RadioShack's Earnings Suggest More Pain Ahead
March 4, 2014 was a bad day to own shares of RadioShack . After the consumer-electronics retailer announced results for the fourth quarter of its 2013 fiscal year, shares plummeted 17% to close at $2.25. Following news that the company's financial results weren't up to par and that a wave of store closures is ahead, is now the time to get out, or has the Foolish investor been presented with a prime buying opportunity?
Financial results fell through the floor
For the quarter, RadioShack reported revenue of $935.4 million. While this may seem like a large number, it represents a 22% decline compared to the $1.2 billion management reported in the same quarter last year and handily missed the $1.1 billion analysts expected. In its earnings release, the company attributed the falloff in sales to a 19% decline in comparable-store sales
If you thought the company's revenue looked dour, then its bottom-line performance was downright catastrophic. For the quarter, management reported that RadioShack's earnings per share came in at -$1.90. After factoring in adjustments, the situation still looks bad with a loss of $1.29, far worse than the $0.07 gain the business reported last year and significantly lower than the $0.14 loss per share analysts anticipated.
Making matters worse, the company announced in its release that it's planning to close up to 1,100 stores. This represents approximately 26% of the business' U.S. locations and 20% of all locations globally. Such a big move by management suggests that its own outlook for the company is terrible and that revenue will continue to fall. However, if successful, this strategic initiative may result is lower losses or possibly even gains moving forward.
How does RadioShack stand up to Best Buy?
Over the past few years, times have been hard for RadioShack. Between 2009 and 2012, the company's revenue hovered between $3.8 billion and $4.3 billion, while net income of $205 million was converted into a loss of $139.4 million. In 2013 though, business took a turn for the worse.
During the year, the company's revenue fell a whopping 10% from $3.8 billion to $3.4 billion. Just as during the recent quarter, the business suffered from declining comparable-store sales, which fell nearly 9%. Meanwhile, the company's net loss widened to $400.2 million.
Over this same time frame, rival Best Buy reported a sales decline of 15% from $49.7 billion in 2009 to $42.4 billion in 2013. This sales decline, after years of growth, came about because of a drop in business both domestically and abroad.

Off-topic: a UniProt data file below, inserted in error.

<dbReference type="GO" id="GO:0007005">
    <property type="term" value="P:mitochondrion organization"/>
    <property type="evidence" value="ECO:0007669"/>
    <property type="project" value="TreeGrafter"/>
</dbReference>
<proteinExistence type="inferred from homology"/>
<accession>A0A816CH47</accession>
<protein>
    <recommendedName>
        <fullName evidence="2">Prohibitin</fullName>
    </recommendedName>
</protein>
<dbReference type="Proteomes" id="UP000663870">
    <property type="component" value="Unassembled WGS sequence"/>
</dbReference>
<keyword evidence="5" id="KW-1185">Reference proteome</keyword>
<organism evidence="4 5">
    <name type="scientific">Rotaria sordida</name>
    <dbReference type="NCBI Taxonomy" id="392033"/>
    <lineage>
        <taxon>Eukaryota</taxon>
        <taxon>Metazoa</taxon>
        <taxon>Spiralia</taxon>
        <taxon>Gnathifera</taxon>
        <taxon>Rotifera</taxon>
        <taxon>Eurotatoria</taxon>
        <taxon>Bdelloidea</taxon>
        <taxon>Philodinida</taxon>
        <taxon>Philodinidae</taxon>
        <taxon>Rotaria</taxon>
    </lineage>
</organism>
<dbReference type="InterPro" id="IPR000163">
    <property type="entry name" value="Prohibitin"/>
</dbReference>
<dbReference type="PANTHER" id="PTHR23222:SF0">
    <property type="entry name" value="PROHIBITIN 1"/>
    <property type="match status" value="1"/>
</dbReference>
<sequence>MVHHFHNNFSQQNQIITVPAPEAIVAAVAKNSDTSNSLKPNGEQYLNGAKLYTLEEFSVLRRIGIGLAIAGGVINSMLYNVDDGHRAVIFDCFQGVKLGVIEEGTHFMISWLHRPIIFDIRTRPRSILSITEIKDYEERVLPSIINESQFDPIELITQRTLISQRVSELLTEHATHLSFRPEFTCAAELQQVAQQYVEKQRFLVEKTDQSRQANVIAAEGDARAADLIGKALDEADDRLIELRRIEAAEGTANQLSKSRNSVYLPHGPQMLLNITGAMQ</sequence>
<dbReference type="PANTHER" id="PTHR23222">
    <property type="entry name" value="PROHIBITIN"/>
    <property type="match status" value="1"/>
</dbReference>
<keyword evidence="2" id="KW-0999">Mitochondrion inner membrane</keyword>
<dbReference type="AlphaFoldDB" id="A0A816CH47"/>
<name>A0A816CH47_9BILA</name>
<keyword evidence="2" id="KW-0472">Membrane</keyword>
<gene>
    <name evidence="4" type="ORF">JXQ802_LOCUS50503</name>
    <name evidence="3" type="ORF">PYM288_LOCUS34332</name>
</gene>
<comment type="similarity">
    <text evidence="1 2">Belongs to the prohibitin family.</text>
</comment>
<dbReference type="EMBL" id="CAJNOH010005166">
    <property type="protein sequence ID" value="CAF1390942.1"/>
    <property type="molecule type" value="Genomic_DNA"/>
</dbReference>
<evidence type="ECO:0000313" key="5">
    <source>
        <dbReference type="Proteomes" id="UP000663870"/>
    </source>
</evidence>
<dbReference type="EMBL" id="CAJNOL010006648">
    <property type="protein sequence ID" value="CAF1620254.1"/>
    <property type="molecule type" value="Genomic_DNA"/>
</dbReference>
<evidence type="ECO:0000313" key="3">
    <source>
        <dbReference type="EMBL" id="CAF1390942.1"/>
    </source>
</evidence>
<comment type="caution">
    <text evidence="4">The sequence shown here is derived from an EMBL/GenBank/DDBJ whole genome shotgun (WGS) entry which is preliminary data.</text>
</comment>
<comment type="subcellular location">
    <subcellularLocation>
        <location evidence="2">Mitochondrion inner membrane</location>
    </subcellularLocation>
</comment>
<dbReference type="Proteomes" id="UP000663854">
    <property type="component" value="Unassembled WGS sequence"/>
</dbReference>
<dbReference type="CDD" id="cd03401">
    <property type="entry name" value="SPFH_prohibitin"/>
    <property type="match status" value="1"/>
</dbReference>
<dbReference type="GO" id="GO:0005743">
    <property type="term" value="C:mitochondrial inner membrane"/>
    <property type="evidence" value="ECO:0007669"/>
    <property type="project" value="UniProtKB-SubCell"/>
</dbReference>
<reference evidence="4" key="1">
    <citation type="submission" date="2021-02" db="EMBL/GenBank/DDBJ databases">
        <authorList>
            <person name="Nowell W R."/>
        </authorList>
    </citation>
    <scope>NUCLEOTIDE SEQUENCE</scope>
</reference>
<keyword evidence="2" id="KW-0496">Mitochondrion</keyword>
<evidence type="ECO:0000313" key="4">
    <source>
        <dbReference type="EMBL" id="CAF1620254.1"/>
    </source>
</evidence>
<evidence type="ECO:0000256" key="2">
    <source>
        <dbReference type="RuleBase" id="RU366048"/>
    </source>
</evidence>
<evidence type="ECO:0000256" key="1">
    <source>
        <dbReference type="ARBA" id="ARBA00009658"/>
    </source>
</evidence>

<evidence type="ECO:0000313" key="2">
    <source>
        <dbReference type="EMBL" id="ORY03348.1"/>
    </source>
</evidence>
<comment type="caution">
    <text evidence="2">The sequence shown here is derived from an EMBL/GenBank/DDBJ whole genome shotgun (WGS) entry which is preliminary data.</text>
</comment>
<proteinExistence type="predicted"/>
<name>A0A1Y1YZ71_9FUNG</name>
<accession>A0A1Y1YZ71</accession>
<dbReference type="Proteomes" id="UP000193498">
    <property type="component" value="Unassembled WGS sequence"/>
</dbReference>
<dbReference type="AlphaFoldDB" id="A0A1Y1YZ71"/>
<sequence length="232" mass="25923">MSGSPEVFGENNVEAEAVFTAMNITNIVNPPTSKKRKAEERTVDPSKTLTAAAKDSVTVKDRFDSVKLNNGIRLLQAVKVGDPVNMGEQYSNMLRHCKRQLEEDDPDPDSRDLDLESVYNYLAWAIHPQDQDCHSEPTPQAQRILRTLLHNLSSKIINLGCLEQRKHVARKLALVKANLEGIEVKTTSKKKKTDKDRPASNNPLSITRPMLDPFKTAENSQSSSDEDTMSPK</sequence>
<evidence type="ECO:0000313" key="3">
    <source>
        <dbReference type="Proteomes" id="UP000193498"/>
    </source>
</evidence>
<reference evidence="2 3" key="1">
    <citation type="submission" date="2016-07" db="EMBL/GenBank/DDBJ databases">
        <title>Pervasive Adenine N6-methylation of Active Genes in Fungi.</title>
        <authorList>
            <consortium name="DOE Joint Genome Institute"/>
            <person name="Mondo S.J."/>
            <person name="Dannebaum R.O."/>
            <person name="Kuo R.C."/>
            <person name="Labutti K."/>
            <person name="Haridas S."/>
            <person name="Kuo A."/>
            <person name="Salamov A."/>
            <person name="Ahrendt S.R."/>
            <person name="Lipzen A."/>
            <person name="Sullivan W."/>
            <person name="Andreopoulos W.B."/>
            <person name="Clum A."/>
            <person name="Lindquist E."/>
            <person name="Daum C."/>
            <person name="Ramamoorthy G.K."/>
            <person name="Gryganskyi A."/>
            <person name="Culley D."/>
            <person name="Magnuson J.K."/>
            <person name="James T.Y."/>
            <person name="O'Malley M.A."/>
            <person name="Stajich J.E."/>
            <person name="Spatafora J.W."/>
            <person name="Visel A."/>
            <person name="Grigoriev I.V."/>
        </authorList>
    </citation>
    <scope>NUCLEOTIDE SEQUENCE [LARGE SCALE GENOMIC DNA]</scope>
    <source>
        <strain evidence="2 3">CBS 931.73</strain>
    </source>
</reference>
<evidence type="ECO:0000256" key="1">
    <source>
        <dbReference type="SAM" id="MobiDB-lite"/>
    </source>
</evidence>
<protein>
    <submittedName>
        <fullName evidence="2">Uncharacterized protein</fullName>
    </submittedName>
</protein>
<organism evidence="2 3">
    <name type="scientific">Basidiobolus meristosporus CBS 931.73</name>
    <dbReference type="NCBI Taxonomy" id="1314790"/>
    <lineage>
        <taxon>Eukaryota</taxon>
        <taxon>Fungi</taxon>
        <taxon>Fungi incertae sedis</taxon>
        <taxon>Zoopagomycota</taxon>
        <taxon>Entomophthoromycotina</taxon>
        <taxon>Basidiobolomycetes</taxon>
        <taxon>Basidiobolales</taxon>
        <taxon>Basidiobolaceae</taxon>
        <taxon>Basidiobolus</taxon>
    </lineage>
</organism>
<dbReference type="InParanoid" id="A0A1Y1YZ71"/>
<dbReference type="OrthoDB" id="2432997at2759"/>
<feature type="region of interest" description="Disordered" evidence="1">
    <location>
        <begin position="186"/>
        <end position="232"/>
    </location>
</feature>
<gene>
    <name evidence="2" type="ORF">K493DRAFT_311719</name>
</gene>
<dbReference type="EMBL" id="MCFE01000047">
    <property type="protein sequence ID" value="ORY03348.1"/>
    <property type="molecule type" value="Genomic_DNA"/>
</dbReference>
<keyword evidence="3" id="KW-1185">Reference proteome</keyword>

In terms of profits, the company's situation mirrors RadioShack's. Over the past five years, Best Buy's net income fell from $1.3 billion to -$249 million. Fortunately, since 2011, the company has seen its net loss improve from last year's $1.2 billion deficit, but the decline in sales suggests that management isn't out of the woods yet.
Right now, it's difficult to tell what the future holds for RadioShack. However, based on performance in recent years, the business isn't looking all that great. Aside from competition from larger rivals like Best Buy, management has an even greater challenge: overcoming companies like Amazon.com.
Since Amazon came to power as THE e-tailer, the business has chipped away at companies like RadioShack and Best Buy. If RadioShack can somehow find a way to stave off this competition, the returns for shareholders could be great. But if it can't build a moat, the company could go to zero. Hopefully, for the sake of shareholders, closing underperforming locations will reveal a business that is otherwise thriving and vibrant, but the odds look stacked against RadioShack.
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The article RadioShack's Earnings Suggest More Pain Ahead originally appeared on Fool.com.Daniel Jones has no position in any stocks mentioned. The Motley Fool has no position in any of the stocks mentioned. Try any of our Foolish newsletter services free for 30 days. We Fools may not all hold the same opinions, but we all believe that considering a diverse range of insights makes us better investors. The Motley Fool has a disclosure policy.
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